Ready Back to School


Switching from holiday activities to rules, homework, and routines can be a big jump for parents and children alike. But with a little preparation and the right attitude, it doesn’t have to be so hard.

1. Lay the Groundwork

Establishing daily routines at home at the start of the school year (or even before) can also help children adjust. Creating a checklist or flowchart to help children get organized and stay on schedule will help them feel in charge and that [getting ready is] their responsibility.

2. Ease Anxieties

Children are getting themselves ready for a lot of newness: new teachers, classmates, tasks, and challenges. It’s normal for a child to have a little flutter of anxiety about going back to school.

Helping children feel prepared for school also eases their anxieties. Make sure your child knows how to get to and from school safely. Talk over any issues she’s concerned about, such as bullies or cliques.

3. Meet School Staff

It’s best to make an appointment for you and your child to meet the principal, your child’s teachers, and even the school counselor before school starts. Help the teachers connect with your child by mentioning any interests or hobbies. Also inform the teachers about your child’s physical and mental condition and any changes that may affect your child’s behavior.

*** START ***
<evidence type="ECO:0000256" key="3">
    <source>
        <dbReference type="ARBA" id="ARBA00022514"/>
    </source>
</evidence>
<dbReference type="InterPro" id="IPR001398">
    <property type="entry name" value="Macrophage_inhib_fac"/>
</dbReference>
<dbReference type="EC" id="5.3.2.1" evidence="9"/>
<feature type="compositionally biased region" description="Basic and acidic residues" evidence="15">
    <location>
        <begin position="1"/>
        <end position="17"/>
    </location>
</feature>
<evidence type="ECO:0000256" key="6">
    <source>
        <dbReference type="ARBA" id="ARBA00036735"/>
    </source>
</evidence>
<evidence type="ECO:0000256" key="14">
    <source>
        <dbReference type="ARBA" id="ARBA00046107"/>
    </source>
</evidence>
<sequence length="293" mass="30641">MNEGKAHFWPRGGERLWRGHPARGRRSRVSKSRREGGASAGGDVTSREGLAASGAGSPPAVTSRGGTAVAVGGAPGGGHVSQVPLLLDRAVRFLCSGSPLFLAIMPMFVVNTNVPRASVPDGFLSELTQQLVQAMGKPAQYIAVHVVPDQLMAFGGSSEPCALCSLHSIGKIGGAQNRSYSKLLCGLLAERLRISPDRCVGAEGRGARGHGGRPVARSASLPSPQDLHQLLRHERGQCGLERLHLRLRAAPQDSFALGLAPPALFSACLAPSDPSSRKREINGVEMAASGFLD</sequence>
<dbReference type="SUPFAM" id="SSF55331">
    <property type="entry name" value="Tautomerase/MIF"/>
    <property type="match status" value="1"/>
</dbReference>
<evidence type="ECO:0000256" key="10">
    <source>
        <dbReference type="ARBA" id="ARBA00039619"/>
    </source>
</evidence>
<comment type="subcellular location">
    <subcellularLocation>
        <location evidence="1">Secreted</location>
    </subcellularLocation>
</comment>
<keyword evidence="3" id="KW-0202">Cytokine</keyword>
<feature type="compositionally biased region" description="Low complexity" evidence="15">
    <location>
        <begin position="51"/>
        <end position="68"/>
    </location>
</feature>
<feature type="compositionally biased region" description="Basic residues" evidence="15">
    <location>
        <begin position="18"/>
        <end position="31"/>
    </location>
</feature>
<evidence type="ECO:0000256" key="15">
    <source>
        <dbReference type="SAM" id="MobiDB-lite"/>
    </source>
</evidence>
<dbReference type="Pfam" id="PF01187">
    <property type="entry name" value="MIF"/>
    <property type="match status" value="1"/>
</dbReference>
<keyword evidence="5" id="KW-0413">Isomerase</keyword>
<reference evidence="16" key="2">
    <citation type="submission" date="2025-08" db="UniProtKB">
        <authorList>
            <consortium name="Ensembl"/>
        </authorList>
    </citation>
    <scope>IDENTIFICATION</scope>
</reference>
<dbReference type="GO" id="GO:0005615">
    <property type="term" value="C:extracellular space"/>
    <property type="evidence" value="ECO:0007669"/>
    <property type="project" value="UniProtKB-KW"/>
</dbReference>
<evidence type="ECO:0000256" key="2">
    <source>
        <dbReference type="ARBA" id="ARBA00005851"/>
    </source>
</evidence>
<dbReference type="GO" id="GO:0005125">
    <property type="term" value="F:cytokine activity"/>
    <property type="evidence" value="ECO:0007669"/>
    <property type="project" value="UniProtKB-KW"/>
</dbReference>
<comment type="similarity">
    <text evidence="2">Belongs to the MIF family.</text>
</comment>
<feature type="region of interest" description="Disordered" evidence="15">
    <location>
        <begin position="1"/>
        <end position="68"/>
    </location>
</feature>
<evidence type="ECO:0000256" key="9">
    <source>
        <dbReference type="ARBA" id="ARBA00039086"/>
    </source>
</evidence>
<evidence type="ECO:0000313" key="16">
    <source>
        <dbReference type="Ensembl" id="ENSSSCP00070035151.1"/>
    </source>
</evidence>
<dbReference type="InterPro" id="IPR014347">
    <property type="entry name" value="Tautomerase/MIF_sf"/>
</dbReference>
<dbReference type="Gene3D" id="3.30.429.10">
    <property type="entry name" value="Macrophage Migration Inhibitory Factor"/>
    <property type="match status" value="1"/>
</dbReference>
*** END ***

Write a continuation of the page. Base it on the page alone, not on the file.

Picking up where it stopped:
4. Stock up on school supplies.

Besides buying the supplies on the list provided by your child’s teacher, get extras of items your child is likely to misplace. Think about the items your child may need while doing homework and keep them in a central location.

5. Learn About the Curriculum

Help your child do her best by understanding what she is expected to learn in her grade level and look for ways to help your child develop academic skills at home. Get a copy of the school’s guidelines and go over them with your child. Make sure she understands all the rules she’ll be expected to follow.

6. Get Involved

Spending time just hanging out with the children before the start of the school year helps with transition. A parent’s simple presence is comforting and soothing to children and gives them the opportunity to talk if they want to. Also talk with your child about extracurricular activities. Select fun activities that teach new skills, but avoid over scheduling your family or your child. After that, create a master family schedule and add each person’s appointments and activities so none are  less important. Just by asking and paying attention you send a message that you think school is very important.

7. Plan Healthy Meals

Keep nutritious food on hand for breakfast or make sure your child eats breakfast at school. Students, who eat breakfast focus better in class, perform better on tests, behave better, and are more likely to maintain a healthy weight.

Find out how to obtain a copy of the school menu and pack lunch on days the school serves meals your child doesn’t like. If your child packs her own lunch, establish guidelines about what she is allowed to take.

8. Make contact with a parent group

You never know when you might need to call on other parents for help or advice. The PTO or PTA will have lots of information about the school, including nuances and tips that aren’t written down anywhere else.


Writer: Aulia Nurdini
Editor: Michael R. Clarke

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